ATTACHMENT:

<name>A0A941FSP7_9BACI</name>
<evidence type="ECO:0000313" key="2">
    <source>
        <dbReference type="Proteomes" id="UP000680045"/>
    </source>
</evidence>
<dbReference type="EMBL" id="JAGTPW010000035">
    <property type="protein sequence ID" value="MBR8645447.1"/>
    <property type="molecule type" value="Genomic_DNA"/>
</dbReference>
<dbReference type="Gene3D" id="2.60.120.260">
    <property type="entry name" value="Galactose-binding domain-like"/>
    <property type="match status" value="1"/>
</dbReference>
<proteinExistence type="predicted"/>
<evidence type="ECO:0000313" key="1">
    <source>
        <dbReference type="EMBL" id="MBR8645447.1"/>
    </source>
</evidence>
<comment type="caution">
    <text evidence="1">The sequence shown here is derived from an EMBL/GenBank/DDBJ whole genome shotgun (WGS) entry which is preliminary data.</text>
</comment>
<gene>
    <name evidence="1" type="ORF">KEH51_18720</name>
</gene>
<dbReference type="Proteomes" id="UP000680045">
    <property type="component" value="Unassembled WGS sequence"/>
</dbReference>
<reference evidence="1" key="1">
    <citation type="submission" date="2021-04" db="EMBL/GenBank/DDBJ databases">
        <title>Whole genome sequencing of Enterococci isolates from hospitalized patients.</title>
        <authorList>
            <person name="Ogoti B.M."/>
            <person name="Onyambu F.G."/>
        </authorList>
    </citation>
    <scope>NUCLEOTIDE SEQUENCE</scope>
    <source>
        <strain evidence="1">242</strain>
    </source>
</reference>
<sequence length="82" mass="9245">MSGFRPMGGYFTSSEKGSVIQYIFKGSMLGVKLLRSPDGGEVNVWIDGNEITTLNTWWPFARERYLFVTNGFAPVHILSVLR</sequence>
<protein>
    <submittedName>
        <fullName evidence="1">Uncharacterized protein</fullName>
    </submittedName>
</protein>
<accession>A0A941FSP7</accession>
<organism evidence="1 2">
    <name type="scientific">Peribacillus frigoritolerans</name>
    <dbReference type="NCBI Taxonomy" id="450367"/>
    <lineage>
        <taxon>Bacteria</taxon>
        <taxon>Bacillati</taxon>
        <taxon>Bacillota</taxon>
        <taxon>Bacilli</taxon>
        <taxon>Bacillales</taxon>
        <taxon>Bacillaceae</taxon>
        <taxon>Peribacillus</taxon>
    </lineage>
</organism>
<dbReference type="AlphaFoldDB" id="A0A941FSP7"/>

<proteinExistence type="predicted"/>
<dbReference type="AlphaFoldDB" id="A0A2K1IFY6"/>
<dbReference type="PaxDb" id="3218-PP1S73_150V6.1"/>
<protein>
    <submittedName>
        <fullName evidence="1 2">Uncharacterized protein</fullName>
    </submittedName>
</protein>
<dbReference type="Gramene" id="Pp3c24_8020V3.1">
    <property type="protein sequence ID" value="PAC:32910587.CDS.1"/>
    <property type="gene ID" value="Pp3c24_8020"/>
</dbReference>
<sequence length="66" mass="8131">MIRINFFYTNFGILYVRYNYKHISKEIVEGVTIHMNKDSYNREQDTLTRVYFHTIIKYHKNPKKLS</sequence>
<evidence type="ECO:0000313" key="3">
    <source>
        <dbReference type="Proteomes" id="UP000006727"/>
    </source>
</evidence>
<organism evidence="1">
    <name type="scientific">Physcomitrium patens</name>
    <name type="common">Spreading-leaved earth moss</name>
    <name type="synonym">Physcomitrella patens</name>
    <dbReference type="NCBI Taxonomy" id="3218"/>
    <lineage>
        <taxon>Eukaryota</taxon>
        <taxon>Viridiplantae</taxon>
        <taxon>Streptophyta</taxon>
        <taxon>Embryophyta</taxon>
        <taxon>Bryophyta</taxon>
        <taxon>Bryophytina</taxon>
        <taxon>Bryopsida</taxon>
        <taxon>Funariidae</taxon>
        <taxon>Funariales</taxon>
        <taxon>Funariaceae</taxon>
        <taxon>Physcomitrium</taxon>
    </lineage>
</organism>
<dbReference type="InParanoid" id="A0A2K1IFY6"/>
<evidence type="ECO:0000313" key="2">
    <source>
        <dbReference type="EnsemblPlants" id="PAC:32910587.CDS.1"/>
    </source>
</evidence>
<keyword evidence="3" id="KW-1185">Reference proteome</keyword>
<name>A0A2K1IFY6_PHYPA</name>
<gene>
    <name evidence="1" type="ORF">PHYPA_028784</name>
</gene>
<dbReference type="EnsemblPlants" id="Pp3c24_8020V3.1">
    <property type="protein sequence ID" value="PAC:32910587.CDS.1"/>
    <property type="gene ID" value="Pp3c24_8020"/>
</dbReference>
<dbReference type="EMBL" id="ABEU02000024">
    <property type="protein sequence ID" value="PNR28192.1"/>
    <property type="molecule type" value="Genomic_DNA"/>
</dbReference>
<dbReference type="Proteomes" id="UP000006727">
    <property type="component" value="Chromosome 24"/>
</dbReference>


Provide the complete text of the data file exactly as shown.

<name>A0A941FSP7_9BACI</name>
<evidence type="ECO:0000313" key="2">
    <source>
        <dbReference type="Proteomes" id="UP000680045"/>
    </source>
</evidence>
<dbReference type="EMBL" id="JAGTPW010000035">
    <property type="protein sequence ID" value="MBR8645447.1"/>
    <property type="molecule type" value="Genomic_DNA"/>
</dbReference>
<dbReference type="Gene3D" id="2.60.120.260">
    <property type="entry name" value="Galactose-binding domain-like"/>
    <property type="match status" value="1"/>
</dbReference>
<proteinExistence type="predicted"/>
<evidence type="ECO:0000313" key="1">
    <source>
        <dbReference type="EMBL" id="MBR8645447.1"/>
    </source>
</evidence>
<comment type="caution">
    <text evidence="1">The sequence shown here is derived from an EMBL/GenBank/DDBJ whole genome shotgun (WGS) entry which is preliminary data.</text>
</comment>
<gene>
    <name evidence="1" type="ORF">KEH51_18720</name>
</gene>
<dbReference type="Proteomes" id="UP000680045">
    <property type="component" value="Unassembled WGS sequence"/>
</dbReference>
<reference evidence="1" key="1">
    <citation type="submission" date="2021-04" db="EMBL/GenBank/DDBJ databases">
        <title>Whole genome sequencing of Enterococci isolates from hospitalized patients.</title>
        <authorList>
            <person name="Ogoti B.M."/>
            <person name="Onyambu F.G."/>
        </authorList>
    </citation>
    <scope>NUCLEOTIDE SEQUENCE</scope>
    <source>
        <strain evidence="1">242</strain>
    </source>
</reference>
<sequence length="82" mass="9245">MSGFRPMGGYFTSSEKGSVIQYIFKGSMLGVKLLRSPDGGEVNVWIDGNEITTLNTWWPFARERYLFVTNGFAPVHILSVLR</sequence>
<protein>
    <submittedName>
        <fullName evidence="1">Uncharacterized protein</fullName>
    </submittedName>
</protein>
<accession>A0A941FSP7</accession>
<organism evidence="1 2">
    <name type="scientific">Peribacillus frigoritolerans</name>
    <dbReference type="NCBI Taxonomy" id="450367"/>
    <lineage>
        <taxon>Bacteria</taxon>
        <taxon>Bacillati</taxon>
        <taxon>Bacillota</taxon>
        <taxon>Bacilli</taxon>
        <taxon>Bacillales</taxon>
        <taxon>Bacillaceae</taxon>
        <taxon>Peribacillus</taxon>
    </lineage>
</organism>
<dbReference type="AlphaFoldDB" id="A0A941FSP7"/>

<proteinExistence type="predicted"/>
<dbReference type="AlphaFoldDB" id="A0A2K1IFY6"/>
<dbReference type="PaxDb" id="3218-PP1S73_150V6.1"/>
<protein>
    <submittedName>
        <fullName evidence="1 2">Uncharacterized protein</fullName>
    </submittedName>
</protein>
<dbReference type="Gramene" id="Pp3c24_8020V3.1">
    <property type="protein sequence ID" value="PAC:32910587.CDS.1"/>
    <property type="gene ID" value="Pp3c24_8020"/>
</dbReference>
<sequence length="66" mass="8131">MIRINFFYTNFGILYVRYNYKHISKEIVEGVTIHMNKDSYNREQDTLTRVYFHTIIKYHKNPKKLS</sequence>
<evidence type="ECO:0000313" key="3">
    <source>
        <dbReference type="Proteomes" id="UP000006727"/>
    </source>
</evidence>
<organism evidence="1">
    <name type="scientific">Physcomitrium patens</name>
    <name type="common">Spreading-leaved earth moss</name>
    <name type="synonym">Physcomitrella patens</name>
    <dbReference type="NCBI Taxonomy" id="3218"/>
    <lineage>
        <taxon>Eukaryota</taxon>
        <taxon>Viridiplantae</taxon>
        <taxon>Streptophyta</taxon>
        <taxon>Embryophyta</taxon>
        <taxon>Bryophyta</taxon>
        <taxon>Bryophytina</taxon>
        <taxon>Bryopsida</taxon>
        <taxon>Funariidae</taxon>
        <taxon>Funariales</taxon>
        <taxon>Funariaceae</taxon>
        <taxon>Physcomitrium</taxon>
    </lineage>
</organism>
<dbReference type="InParanoid" id="A0A2K1IFY6"/>
<evidence type="ECO:0000313" key="2">
    <source>
        <dbReference type="EnsemblPlants" id="PAC:32910587.CDS.1"/>
    </source>
</evidence>
<keyword evidence="3" id="KW-1185">Reference proteome</keyword>
<name>A0A2K1IFY6_PHYPA</name>
<gene>
    <name evidence="1" type="ORF">PHYPA_028784</name>
</gene>
<dbReference type="EnsemblPlants" id="Pp3c24_8020V3.1">
    <property type="protein sequence ID" value="PAC:32910587.CDS.1"/>
    <property type="gene ID" value="Pp3c24_8020"/>
</dbReference>
<dbReference type="EMBL" id="ABEU02000024">
    <property type="protein sequence ID" value="PNR28192.1"/>
    <property type="molecule type" value="Genomic_DNA"/>
</dbReference>
<dbReference type="Proteomes" id="UP000006727">
    <property type="component" value="Chromosome 24"/>
</dbReference>